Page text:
How One Band Is Helping Climate Researchers Tackle The Music Industry's Carbon Emissions
Coldplay isn’t planning a tour for its most recent album — but the rock band has different reasons for putting performances on hold than the Beatles and One Direction.
Frontman Chris Martin recently announced plans to pause touring because of concerns over the environmental impact of the band’s concerts.
And Coldplay isn’t the only British band with environmental concerns: Massive Attack is teaming up with the University of Manchester’s Tyndall Centre for Climate Change Research to brainstorm how to limit carbon emissions on tour.
Director Carly McLachlan says the center plans to look at the environmental impact of the three different aspects of a tour — energy used at the venue and travel emissions for both bands and their audiences.
Researchers plan to investigate how venues can use energy-efficient lights and sets, and sustainably generate energy, she says. They hope to determine how bands can order the stops on a tour to avoid flying back to the same areas and venues multiple times.
Plus, hundreds of people traveling to a particular location for an event produces a significant amount of emissions, she says. But music and arts events give creators a chance to share a message with fans, she says.
“Particularly with music or with anything from kind of arts and culture … they also have this communication with their audience,” she says. “And by doing something around trying to tackle climate change, they potentially send kind of a larger signal.”
The Tyndall Centre is excited to work with Massive Attack, who McLachlan says are committed to sustainability and understand the urgency of climate change.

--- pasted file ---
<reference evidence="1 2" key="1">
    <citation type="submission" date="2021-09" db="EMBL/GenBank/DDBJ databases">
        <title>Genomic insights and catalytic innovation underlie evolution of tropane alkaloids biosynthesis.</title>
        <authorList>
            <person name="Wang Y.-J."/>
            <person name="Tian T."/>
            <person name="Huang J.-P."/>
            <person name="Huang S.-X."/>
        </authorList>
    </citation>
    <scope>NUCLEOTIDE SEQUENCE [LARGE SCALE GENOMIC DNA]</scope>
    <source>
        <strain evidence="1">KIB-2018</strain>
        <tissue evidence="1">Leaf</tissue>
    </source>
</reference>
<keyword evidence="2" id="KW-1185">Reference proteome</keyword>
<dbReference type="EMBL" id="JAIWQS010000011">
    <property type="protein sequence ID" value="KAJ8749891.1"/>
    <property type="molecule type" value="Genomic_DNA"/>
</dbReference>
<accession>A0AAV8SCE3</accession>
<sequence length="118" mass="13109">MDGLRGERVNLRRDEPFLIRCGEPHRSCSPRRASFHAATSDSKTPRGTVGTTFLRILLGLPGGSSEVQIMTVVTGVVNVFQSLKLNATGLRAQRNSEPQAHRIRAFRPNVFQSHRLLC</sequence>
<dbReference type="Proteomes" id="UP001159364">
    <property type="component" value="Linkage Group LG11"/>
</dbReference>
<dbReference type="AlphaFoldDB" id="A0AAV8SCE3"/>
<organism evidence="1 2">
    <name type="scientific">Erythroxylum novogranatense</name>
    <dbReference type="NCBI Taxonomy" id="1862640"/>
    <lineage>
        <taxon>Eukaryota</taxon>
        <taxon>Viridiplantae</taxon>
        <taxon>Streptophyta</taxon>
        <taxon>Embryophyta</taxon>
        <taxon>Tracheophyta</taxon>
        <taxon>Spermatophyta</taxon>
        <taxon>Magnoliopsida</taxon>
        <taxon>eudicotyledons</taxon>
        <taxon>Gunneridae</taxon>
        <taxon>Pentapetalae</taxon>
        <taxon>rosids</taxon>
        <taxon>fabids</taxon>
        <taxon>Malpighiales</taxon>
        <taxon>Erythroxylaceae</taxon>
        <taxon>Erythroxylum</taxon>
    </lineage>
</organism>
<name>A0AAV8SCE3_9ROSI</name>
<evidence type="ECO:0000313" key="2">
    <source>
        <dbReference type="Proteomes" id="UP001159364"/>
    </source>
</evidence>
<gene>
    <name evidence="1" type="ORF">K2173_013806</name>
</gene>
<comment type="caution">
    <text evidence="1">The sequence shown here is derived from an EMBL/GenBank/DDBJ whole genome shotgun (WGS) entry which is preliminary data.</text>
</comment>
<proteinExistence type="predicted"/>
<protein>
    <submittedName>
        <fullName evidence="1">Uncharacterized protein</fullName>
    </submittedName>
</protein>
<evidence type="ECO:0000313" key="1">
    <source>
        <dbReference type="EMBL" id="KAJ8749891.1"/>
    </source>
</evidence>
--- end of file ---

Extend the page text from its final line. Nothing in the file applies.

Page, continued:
The band reached out to the organization after Massive Attack tried to offset tour emissions — but decided to “positively disrupt” the industry by driving down their environmental impact instead of just calculating and offsetting it, she says.
Famous groups like Coldplay and Massive Attack have the power to send a signal across the industry and influence smaller bands who feel they must accept the conditions offered to them, she says.
“These high-profile bands can help to catalyze change across the industry potentially,” she says. “So they have more power to be able to see what they would like from the people that book them, from the venues, how they’d like their tours to be managed.”
The organization plans to report to Massive Attack this summer and then share their findings with the rest of the sector. McLachlan hopes this research will spark a widespread conversation about finding a low-carbon approach to touring.
Music industry professionals don’t consider emissions when booking tours, so there’s potential to reduce their environmental impact by targeting “low-hanging fruit,” she says. That could reduce travel and costs for bands, she says.
The music industry isn’t alone in this challenge: Every sector needs to look at how it can reduce emissions because climate change is an urgent issue, she says.
Many conversations about sustainability focus on longer-term goals like decreasing emissions by 2050 — but McLachlan says we need to act now to avoid the worst impacts of climate change.
“Don’t think of this as something that your kids are going to sort out,” she says. “You have to sort it out now for your kids.”
Ashley Locke produced and edited this interview for broadcast with Kathleen McKenna. Allison Hagan adapted it for the web.
This article was originally published on WBUR.org.
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